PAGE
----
xml:space="preserve">

Snow has fallen in Baltimore, which means the controversial tradition of reserving of parking spaces with chairs of all shapes and sizes — and cones, ironing boards and other objects — is back, and one Patterson Park neighbor is looking to stir up a little drama.

A recent Craig’s List posting from the East Baltimore neighborhood took a snapshot of a row of chairs and advertised them for those in need of some new furniture. (The listing had been removed by Wednesday evening.)

Advertisement

“Free chairs in front of 3101 E Fairmount Ave on the curb. No need to knock on the door- just haul them away!” the post stated.

A recent Craig’s List posting from the East Baltimore neighborhood took a snapshot of a row of chairs and advertised them for those in need of some new furniture.
A recent Craig’s List posting from the East Baltimore neighborhood took a snapshot of a row of chairs and advertised them for those in need of some new furniture. (Handout)

Knowing the yearly scrounge for parking during snow, it’s more than probable that residents are claiming their car’s territory with the chairs — a somewhat historic practice that is actually illegal, but not enforced, and irritating to many locals. (See op-ed: “Note to Baltimoreans: That parking spot you shoveled out isn't yours.”)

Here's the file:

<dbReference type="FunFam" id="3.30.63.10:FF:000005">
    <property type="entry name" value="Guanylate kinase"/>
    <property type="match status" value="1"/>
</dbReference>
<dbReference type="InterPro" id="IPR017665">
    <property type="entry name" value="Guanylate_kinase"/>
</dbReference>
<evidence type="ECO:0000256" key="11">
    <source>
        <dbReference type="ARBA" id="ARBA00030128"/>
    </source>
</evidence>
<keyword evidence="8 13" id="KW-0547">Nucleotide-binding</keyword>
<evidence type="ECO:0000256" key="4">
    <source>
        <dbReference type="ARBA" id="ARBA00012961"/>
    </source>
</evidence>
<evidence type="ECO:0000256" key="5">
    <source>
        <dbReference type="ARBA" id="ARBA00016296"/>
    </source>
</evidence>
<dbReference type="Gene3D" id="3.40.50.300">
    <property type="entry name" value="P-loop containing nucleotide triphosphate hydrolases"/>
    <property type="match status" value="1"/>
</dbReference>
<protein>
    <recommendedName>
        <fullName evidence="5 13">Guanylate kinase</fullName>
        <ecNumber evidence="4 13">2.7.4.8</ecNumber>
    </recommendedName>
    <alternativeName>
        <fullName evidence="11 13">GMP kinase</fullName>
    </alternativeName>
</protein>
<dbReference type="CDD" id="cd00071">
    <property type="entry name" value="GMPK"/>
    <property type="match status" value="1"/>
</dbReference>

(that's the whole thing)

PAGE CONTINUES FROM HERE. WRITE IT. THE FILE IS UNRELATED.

Others, however, believe it’s only right to reserve a space after spending hours digging it out of the snow, resulting in years of debates, resident rivalries and retaliation in many parts of the city.

Although the tradition is primarily a city-based one — so much street parking — that doesn’t mean it doesn’t extend to the counties.

After it snows, is it right to save public parking spaces with lawn chairs or other objects?

Snow has moved out of the region, but patches of black ice might form on roads and sidewalks with below-freezing temperatures Thursday, according to the National Weather Service.

Advertisement
Advertisement
Advertisement